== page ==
Court Upholds Macklowes’ Claim Against East Hampton Town Trustees

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An appellate division of the State Supreme Court has upheld an East Hampton Village property owner’s claim to property at Georgica Beach that the East Hampton Town Trustees had claimed on behalf of the public.

The October 23 decision upholds a 2012 decision by State Supreme Court Justice Thomas F. Whelan, following a civil trial, that Lloyd and Barbara Macklowe’s West End Road property extends as far toward the ocean as the line of beach grass, as they had claimed. It upholds the Macklowes’ claim that the boundary was movable and defined by the location of the average southerly line of beach grass on the Atlantic Ocean beach, and that the Trustees have no title to the lands north of such line within the east and west bounds of the Macklowes’ property.

The Trustees had challenged the legitimacy of an “ambulatory” natural feature such as beach grass in defining the boundaries of the disputed property.

“The decision is based on long-standing rules regarding title to lands adjacent to ever-changing shoreline,” said a statement from Anthony Pasca, an attorney from the Riverhead firm Esseks, Hefter & Angel, which represented the Macklowes, “but it was novel to the extent that it was the first case where a court had to determine whether a boundary defined by the ‘beach grass’ line would be governed by the same rules that have been traditionally applied to boundaries defined by the ‘high-water’ line.”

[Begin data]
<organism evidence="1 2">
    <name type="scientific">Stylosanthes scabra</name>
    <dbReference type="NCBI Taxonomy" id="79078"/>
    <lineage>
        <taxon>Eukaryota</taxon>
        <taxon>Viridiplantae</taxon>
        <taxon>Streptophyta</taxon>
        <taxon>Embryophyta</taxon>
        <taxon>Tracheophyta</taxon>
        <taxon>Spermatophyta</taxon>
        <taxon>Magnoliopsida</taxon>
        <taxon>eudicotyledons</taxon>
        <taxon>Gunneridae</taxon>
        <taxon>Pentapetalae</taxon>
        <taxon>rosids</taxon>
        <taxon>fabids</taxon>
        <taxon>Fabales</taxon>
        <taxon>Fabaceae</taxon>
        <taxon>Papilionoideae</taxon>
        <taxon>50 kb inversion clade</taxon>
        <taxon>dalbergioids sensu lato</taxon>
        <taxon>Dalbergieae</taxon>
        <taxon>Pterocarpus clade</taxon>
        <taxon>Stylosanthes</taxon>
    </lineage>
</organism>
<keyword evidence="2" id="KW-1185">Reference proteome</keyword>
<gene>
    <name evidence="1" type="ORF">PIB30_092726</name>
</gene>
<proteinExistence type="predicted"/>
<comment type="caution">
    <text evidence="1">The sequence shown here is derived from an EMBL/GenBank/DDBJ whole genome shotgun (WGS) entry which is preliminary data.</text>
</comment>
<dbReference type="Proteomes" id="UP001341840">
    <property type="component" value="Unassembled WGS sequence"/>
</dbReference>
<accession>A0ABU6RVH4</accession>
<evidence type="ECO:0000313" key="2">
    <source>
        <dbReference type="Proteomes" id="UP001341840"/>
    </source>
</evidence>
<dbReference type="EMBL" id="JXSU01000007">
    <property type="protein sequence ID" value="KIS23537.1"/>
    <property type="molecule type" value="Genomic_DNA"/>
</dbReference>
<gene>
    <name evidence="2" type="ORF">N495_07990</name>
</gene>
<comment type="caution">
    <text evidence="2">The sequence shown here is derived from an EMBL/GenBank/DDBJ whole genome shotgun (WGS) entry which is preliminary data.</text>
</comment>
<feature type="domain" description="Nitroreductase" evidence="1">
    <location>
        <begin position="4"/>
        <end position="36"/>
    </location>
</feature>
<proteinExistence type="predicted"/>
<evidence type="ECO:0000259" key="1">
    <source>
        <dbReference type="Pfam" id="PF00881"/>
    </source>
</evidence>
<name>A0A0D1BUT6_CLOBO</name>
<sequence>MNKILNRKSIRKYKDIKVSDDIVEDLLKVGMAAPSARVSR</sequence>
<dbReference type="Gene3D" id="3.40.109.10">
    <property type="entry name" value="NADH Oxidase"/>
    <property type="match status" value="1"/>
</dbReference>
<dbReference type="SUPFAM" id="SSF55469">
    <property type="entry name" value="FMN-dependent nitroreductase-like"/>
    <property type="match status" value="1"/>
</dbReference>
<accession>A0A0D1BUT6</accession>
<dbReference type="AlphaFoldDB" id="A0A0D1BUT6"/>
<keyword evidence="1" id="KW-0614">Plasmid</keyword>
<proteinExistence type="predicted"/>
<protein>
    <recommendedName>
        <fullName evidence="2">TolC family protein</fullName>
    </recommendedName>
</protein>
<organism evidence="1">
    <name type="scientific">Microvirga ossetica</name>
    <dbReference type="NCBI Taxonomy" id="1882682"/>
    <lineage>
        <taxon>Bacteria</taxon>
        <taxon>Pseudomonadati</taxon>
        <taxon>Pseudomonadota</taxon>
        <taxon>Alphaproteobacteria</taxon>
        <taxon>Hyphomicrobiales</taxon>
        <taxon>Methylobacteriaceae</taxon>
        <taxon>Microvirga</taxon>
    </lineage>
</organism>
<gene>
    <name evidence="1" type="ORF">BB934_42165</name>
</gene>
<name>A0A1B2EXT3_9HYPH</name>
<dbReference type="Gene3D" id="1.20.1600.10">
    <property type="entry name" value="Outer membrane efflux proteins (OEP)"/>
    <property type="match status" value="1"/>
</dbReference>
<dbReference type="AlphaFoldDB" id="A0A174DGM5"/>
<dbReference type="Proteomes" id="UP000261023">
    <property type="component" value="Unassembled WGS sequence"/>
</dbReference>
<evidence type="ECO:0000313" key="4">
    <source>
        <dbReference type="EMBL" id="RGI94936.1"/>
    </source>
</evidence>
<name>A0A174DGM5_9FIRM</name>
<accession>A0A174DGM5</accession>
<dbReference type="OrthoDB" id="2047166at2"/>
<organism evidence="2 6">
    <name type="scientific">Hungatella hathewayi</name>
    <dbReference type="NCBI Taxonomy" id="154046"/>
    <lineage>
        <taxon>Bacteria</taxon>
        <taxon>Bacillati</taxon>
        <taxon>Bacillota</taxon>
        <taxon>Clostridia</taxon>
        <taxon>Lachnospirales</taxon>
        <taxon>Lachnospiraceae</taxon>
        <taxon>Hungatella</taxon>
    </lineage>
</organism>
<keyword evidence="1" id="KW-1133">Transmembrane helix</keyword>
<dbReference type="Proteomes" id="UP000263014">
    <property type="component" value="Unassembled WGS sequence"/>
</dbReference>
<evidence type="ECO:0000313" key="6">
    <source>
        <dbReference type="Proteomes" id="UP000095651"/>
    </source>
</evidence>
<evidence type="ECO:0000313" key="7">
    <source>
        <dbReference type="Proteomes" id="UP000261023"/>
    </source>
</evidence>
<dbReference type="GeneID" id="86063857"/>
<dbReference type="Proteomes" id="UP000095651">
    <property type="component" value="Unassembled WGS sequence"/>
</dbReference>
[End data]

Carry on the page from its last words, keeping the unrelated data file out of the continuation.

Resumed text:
In the Macklowes’ case, he continued, the beach grass line had moved, along with the beach, farther south. “The Trustees tried to claim the benefit of that movement by arguing that the boundary between Mr. Macklowe’s property and theirs was not movable, but was fixed based on the location of the beach grass line several decades earlier,” he said.

Leonard Ackerman, one of the Macklowes’ attorneys, in the same statement said the courts simply gave effect to what the Trustees had intended more than a century ago when they deeded the dunelands and vegetated areas to Mr. Macklowe’s predecessor.

“It is just unfortunate that Mr. Macklowe had to spend five years defending his title because the current Trustees decided they wanted to take back dunelands that their predecessors had originally conveyed away,” Mr. Ackerman said.

Neither the attorney representing the Trustees, Anthony Tohill, nor the clerk of the Trustees, Diane McNally, returned a request for comment on Monday.

The Macklowes in 2008 sued for a determination of the boundary line between their property and that of the Trustees’ to the south, as well as for the right to use a disputed portion of the beach.

Justice Whelan’s decision focused on deeds for the oceanfront property that reached back as far as 1900, and that he said ran counter to the Trustees’ claim that the southern boundary should be described in terms of a precise linear distance. His decision also stated that the Trustees, too, “benefit from the holding of an ambulatory boundary,” as when beach is lost to erosion.

The justice, however, rejected an attempt by the Macklowes to establish the high-water mark as their southernmost boundary.

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